The flowers are popping. The squirrels are awake and scampering among the forest floor. And the bears are rising from their deep slumber, ready to fill their bellies.
Lake Tahoe is a playground for you and I as well as Mother Nature’s creatures. Although sightings of bears were less common a few decades ago, the chance of seeing these Goliath fur balls is much more likely today. The problem is growing to such an extent that many longtime residents of both South Lake Tahoe and North Lake Tahoe are seeing what some consider to be an invasion by bears. In fact, this last fall there were 14 reported bear break-ins in the Homewood area alone.
These creatures that can weigh up to 500 pounds seem incredibly cuddly and cute from afar, but they are strong enough to easily rip a car door off of its hinges to get to what they want and fast enough to out run you (they can hit speeds of 35 mph). They can be incredibly sweet about what they desire (for example I had a bear open my car door and center console for a container of TicTacs, leaving everything orderly and in its place), but if they aren’t the devastation can be monumental. The damage, of course, is not only to things of material value. There have also been reports of bears causing major injuries.
The most important thing to remember with Tahoe bears is that all they really want is food. They don’t want to hurt a human being, but they won’t think twice about doing damage. In fact the act of harming a person is far down their list of desires. But once they smell food they will come back to the known source. As expressed by Ann Bryant of Tahoe’s Bear League, “The rules in the eyes and the mind of a bear are, ‘If I can smell it, and I can get at it, it's mine.'"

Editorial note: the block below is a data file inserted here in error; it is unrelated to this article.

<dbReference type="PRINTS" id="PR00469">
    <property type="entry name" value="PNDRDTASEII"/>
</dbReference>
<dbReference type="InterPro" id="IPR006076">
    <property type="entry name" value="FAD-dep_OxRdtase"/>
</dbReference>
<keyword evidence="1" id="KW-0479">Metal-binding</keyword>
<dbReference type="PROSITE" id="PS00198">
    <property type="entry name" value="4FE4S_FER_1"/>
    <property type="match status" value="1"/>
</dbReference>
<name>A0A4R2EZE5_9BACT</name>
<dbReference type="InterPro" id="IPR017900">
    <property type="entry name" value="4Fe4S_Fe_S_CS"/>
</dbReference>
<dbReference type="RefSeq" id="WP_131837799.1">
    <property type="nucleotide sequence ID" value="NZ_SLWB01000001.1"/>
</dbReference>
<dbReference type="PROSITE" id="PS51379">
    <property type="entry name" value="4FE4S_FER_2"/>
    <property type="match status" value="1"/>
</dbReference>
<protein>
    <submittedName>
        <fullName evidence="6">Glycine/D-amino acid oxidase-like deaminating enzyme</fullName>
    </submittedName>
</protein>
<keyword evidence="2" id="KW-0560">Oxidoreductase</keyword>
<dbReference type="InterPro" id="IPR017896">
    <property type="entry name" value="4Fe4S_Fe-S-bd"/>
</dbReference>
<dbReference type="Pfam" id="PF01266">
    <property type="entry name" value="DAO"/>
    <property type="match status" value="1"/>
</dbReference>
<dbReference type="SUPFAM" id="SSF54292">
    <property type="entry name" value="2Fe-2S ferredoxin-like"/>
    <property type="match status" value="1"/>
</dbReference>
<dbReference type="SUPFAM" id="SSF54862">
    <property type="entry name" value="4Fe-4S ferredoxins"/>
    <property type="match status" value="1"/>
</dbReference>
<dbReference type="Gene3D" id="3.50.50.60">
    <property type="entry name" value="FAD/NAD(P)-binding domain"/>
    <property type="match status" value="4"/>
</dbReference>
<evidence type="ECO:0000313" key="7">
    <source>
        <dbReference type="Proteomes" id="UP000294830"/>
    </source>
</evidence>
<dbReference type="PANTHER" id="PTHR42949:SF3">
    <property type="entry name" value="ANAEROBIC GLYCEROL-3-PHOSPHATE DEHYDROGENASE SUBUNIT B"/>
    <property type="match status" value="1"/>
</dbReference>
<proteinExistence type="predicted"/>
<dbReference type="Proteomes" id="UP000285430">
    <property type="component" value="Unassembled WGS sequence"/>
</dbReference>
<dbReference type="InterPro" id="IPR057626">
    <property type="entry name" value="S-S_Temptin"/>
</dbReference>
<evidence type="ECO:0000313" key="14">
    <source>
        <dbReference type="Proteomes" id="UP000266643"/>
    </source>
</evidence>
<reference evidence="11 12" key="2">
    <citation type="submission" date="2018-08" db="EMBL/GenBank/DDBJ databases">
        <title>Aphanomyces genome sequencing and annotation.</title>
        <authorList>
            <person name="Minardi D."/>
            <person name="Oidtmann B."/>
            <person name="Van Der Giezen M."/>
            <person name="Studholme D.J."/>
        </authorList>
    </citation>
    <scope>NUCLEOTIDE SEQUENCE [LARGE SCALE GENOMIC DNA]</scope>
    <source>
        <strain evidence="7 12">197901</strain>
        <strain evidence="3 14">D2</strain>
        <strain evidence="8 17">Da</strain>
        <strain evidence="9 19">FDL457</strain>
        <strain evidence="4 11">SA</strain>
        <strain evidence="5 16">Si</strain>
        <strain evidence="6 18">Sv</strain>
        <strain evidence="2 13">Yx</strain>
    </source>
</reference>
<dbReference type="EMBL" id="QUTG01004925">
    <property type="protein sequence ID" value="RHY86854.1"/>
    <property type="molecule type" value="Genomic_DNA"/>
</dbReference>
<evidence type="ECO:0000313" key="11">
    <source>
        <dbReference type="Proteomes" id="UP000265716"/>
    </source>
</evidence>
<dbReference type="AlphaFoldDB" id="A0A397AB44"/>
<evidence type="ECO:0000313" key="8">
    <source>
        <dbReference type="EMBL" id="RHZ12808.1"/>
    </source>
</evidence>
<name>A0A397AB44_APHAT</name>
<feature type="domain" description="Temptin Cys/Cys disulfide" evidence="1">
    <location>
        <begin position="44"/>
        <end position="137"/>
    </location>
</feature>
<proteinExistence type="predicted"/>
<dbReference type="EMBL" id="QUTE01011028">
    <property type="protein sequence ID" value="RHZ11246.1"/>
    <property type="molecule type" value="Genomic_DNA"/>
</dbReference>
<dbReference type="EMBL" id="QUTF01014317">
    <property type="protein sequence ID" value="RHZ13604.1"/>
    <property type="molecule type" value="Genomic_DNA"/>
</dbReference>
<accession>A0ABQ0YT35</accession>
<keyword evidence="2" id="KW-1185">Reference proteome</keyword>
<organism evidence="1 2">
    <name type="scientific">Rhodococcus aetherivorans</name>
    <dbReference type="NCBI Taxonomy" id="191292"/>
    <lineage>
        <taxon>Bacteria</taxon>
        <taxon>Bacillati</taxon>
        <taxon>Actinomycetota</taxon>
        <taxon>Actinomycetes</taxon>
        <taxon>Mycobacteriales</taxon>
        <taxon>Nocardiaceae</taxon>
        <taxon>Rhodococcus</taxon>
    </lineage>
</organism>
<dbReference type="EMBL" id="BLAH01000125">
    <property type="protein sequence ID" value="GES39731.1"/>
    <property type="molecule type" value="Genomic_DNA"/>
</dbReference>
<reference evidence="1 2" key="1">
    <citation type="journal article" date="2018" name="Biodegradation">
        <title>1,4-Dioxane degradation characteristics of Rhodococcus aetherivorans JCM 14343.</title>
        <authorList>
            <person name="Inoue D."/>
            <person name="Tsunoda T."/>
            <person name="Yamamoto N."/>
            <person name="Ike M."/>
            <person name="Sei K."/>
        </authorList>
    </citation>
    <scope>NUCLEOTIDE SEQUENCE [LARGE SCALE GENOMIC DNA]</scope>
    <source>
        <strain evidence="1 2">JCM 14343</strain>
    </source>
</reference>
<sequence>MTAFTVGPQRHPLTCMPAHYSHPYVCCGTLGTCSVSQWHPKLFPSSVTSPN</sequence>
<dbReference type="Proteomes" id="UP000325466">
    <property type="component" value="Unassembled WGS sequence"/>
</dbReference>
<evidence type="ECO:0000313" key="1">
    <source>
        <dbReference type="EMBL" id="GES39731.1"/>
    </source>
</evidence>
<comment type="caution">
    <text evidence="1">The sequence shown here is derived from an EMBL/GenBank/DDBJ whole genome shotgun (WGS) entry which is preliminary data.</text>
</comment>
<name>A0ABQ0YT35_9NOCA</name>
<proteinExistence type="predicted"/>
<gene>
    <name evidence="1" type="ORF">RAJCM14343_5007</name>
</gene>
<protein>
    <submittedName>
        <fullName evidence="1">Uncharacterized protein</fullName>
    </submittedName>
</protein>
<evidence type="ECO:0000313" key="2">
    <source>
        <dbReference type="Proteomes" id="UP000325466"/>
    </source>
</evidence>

To help protect yourself, your belongings and the home in which you are staying, here are 17 ways to be in harmony with Tahoe bears.
- Never leave any item of food in your automobile, including discarded containers and wrappers.
- Only discard of garbage in bear-proof garbage containers (this is a vital point).
- Only put out trash on the morning of trash collection day.
- If you are reusing your garbage can, be sure that it is clean and doesn’t have food remnants. If it does it will need to be cleaned with bleach or ammonia.
- When not using the BBQ, keep it stored in the garage or a shed.
- Do not use bird feeders.
- Avoid using scented products such as suntan lotion and candles outside.
- Always keep the doors and windows to your home locked at night and when you're not home during the day.
- If needing to store food in your car or if camping, be sure to use bear-proof containers for food, pet food and toiletries.
- If camping be sure to clean dishes, store excess food and discard of garbage immediately after meals.
- If staying in a tent, never store toiletries, food or anything scented in the tent. Instead store these items in a bear-proof container.
- Never ever feed bears intentionally.
- When hiking the trails sing, make noise and/or clap to scare away any bears that might be close by.
- Try to always travel in a group.
- Keep a wary eye for telltale signs of bear activity, such as bear tracks, bite marks on trees or paw prints on the side of a car.
- Keep dogs on leash to help protect them.
- If you see a bear get big by raising your arms above your head and do not approach it. Instead, back away slowly, but don’t run. Also speak in a calm, but loud voice. Never turn your back to the bear.
To learn more about how to enjoy Lake Tahoe alongside the bears, please check out California Department of Fish and Wildlife’s website.